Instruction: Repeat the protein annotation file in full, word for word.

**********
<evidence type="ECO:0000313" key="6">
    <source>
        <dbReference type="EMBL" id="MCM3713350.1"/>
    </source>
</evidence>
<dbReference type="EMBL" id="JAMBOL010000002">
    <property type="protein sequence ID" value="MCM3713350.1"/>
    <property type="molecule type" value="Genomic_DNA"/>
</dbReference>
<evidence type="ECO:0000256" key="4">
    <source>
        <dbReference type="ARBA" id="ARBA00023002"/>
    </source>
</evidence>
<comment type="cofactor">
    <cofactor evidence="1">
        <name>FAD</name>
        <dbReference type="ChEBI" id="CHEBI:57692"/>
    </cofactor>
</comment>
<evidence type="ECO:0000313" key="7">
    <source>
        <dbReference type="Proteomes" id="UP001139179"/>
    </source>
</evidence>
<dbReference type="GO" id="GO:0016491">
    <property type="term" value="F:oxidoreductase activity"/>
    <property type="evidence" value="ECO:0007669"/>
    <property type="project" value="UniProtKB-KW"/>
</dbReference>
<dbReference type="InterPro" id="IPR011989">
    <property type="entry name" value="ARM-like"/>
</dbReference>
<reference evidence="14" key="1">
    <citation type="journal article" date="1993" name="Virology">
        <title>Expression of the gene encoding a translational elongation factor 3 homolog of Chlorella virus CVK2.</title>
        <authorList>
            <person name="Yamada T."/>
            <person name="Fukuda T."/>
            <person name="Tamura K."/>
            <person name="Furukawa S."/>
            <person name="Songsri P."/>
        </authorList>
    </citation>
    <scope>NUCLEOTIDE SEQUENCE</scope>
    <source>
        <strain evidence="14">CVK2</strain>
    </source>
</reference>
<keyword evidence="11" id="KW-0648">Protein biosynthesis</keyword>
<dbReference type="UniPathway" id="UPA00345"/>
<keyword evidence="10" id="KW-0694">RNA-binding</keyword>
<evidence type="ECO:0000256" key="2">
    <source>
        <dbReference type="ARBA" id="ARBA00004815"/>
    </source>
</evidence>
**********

<evidence type="ECO:0000313" key="6">
    <source>
        <dbReference type="EMBL" id="MCM3713350.1"/>
    </source>
</evidence>
<dbReference type="EMBL" id="JAMBOL010000002">
    <property type="protein sequence ID" value="MCM3713350.1"/>
    <property type="molecule type" value="Genomic_DNA"/>
</dbReference>
<evidence type="ECO:0000256" key="4">
    <source>
        <dbReference type="ARBA" id="ARBA00023002"/>
    </source>
</evidence>
<comment type="cofactor">
    <cofactor evidence="1">
        <name>FAD</name>
        <dbReference type="ChEBI" id="CHEBI:57692"/>
    </cofactor>
</comment>
<evidence type="ECO:0000313" key="7">
    <source>
        <dbReference type="Proteomes" id="UP001139179"/>
    </source>
</evidence>
<dbReference type="GO" id="GO:0016491">
    <property type="term" value="F:oxidoreductase activity"/>
    <property type="evidence" value="ECO:0007669"/>
    <property type="project" value="UniProtKB-KW"/>
</dbReference>
<dbReference type="InterPro" id="IPR011989">
    <property type="entry name" value="ARM-like"/>
</dbReference>
<reference evidence="14" key="1">
    <citation type="journal article" date="1993" name="Virology">
        <title>Expression of the gene encoding a translational elongation factor 3 homolog of Chlorella virus CVK2.</title>
        <authorList>
            <person name="Yamada T."/>
            <person name="Fukuda T."/>
            <person name="Tamura K."/>
            <person name="Furukawa S."/>
            <person name="Songsri P."/>
        </authorList>
    </citation>
    <scope>NUCLEOTIDE SEQUENCE</scope>
    <source>
        <strain evidence="14">CVK2</strain>
    </source>
</reference>
<keyword evidence="11" id="KW-0648">Protein biosynthesis</keyword>
<dbReference type="UniPathway" id="UPA00345"/>
<keyword evidence="10" id="KW-0694">RNA-binding</keyword>
<evidence type="ECO:0000256" key="2">
    <source>
        <dbReference type="ARBA" id="ARBA00004815"/>
    </source>
</evidence>